Mendip House image
Credit: Stephen Morris/The Guardian

The Care Quality Commission (CQC) has issued the National Autistic Society (NAS) a £4,000 fine over the situation at Mendip House, where autistic residents at the care home were seriously mistreated, bullied and humiliated.

However, the CQC has come under fire for only issuing a fixed penalty notice to the charity, with various people expressing deep concerns that nobody has been prosecuted due to the severity of the situation.

Barbara Keeley MP, Shadow Minister for mental health and social care, wrote to the CQC to highlight her concerns regarding the £4,000 fine.

She said that families of autistic people were horrified that the NAS were not prosecuted over serious failings at the care home and that she was planning to raise the matter with the government.

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According to a report in 2018 looking into the situation at Mendip House, it revealed a series of failures and mistreatments towards the residents. Workers were found to have thrown objects at residents, teased them and swore at them. Another incident remarked that a staff member put a ribbon around a resident’s neck and rode him “like a horse.”

Ranked as ‘Inadequate’ by the CQC, Mendip House was closed down as a result and the residents were found new placements.

Staff were dismissed and whilst the police investigated the situation, nobody was charged. Officers explained there was insufficient evidence to do so and handed the matter over to the CQC.

As seen in the Guardian, the CQC then issued a £4,000 fixed penalty to the NAS as a result of its mistreatment.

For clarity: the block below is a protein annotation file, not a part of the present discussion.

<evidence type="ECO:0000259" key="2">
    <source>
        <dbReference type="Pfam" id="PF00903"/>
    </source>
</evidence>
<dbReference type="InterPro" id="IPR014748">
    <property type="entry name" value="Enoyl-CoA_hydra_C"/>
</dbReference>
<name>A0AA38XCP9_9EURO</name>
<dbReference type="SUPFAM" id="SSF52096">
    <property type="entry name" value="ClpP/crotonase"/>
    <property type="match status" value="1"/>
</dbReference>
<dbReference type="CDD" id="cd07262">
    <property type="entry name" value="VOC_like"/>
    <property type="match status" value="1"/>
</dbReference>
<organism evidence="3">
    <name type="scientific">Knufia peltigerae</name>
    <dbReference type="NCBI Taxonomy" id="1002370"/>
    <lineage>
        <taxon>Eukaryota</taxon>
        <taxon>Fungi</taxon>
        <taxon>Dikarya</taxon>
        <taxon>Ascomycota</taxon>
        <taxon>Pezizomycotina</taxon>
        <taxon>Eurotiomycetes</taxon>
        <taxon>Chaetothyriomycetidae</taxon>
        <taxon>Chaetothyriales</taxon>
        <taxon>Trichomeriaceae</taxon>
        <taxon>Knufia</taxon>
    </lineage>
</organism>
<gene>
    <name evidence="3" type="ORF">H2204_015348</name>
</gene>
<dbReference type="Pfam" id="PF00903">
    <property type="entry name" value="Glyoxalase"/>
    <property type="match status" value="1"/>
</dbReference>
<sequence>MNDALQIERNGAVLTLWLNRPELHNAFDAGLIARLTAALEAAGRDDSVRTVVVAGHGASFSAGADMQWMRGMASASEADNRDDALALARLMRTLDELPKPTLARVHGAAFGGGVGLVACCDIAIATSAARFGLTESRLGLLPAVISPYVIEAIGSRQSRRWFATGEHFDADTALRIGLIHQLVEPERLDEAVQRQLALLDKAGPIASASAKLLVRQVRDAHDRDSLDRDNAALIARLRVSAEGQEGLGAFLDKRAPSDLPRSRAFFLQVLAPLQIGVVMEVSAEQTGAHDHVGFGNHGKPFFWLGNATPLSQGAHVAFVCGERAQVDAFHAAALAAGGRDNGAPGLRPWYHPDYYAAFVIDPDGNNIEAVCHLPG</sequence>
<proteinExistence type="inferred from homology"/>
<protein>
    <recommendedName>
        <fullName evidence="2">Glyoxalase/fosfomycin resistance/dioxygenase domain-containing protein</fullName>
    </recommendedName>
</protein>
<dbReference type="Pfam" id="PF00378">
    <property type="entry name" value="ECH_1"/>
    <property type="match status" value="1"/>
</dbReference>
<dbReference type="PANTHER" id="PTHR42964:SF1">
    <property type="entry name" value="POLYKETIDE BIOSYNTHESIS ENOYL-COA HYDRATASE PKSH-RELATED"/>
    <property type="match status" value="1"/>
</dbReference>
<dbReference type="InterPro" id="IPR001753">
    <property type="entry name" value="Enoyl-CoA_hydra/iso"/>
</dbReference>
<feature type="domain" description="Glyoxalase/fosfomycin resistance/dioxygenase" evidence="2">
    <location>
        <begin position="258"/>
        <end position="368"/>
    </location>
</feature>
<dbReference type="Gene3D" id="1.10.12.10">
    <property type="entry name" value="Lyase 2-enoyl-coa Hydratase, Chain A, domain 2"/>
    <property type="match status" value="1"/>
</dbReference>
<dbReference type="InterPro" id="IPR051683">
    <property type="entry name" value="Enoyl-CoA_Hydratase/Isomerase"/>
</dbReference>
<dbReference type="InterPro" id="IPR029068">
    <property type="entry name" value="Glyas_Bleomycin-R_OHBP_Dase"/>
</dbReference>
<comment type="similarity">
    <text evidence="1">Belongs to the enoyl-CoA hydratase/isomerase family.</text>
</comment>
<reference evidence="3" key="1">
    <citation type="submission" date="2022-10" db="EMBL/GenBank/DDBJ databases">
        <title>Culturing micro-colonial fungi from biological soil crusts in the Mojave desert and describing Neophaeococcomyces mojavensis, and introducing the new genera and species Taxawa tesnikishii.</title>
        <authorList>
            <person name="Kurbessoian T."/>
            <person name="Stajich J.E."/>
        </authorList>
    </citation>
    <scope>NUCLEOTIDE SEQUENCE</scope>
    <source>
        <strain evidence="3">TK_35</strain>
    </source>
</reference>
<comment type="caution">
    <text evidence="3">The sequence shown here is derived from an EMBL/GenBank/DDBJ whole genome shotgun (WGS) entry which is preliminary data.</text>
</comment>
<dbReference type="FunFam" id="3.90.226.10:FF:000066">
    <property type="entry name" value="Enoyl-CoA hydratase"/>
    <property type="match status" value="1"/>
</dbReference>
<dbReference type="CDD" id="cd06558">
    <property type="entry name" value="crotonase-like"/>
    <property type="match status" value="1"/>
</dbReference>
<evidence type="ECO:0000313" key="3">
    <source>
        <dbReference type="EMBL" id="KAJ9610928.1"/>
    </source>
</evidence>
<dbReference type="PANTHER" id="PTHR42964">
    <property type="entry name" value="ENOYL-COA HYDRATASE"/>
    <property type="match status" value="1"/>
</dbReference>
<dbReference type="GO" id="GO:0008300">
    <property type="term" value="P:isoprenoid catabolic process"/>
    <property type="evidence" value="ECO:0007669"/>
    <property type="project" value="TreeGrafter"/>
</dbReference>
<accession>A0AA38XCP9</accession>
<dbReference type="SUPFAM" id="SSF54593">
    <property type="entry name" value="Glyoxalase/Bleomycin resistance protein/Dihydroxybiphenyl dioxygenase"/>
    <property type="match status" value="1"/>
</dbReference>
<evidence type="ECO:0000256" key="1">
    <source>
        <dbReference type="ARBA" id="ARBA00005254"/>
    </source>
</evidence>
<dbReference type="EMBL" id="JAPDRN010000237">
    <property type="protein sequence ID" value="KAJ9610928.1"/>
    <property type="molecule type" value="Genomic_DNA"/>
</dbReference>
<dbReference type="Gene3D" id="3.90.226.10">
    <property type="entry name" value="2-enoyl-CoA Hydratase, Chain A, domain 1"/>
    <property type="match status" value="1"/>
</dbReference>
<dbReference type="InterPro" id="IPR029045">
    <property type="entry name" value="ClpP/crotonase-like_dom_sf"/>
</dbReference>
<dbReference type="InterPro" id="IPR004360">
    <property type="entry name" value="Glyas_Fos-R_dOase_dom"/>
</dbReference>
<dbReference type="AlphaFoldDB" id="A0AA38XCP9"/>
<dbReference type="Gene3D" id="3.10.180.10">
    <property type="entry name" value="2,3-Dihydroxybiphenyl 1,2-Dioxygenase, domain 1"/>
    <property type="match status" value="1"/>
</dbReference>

In response to this, Barbara commented: “People are very angry and disturbed about this. People with autistic children are horrified there has been no prosecution.

“The National Autistic Society has an income of over £50m in relation to social care services. Your fine represents 0.1% of this income, equivalent to only one or two weeks’ fees for one of the individuals formerly resident in Mendip House.

“Given the scale of the problem encountered in Mendip House, many interested parties will feel that a fine of this size does not recognise the reality of the situation.”

The CQC, however, also has the power to prosecute, which later acknowledged by its interim chief inspector of social care, Debbie Westhead.

She said: “We also investigated whether we could prosecute the National Autistic Society for failing to keep people safe, but were not able to do so due to insufficient evidence. The descriptions of abuse at Mendip House are extremely distressing and the final decision not to proceed with the prosecution was a complex and difficult one.

“Separately, the police explored the possibility of criminal prosecutions against individuals but were also unable to proceed due to lack of corroborating evidence. The action that we were able to take was a fixed penalty notice against the provider for failing to protect people from financial abuse, resulting in a fine of £4,000, which is the maximum amount allowed in law.”

Mark Lever, Chief Executive of NAS, said: “What happened at Mendip House was appalling. We should not have allowed this mistreatment and abuse to happen. We’re deeply sorry that it did and, alongside regulators, local authorities and other agencies we are responsible for doing all we can to make sure it doesn’t happen again.”

He said that the charity has paid the £4,000 fixed penalty notice issued.

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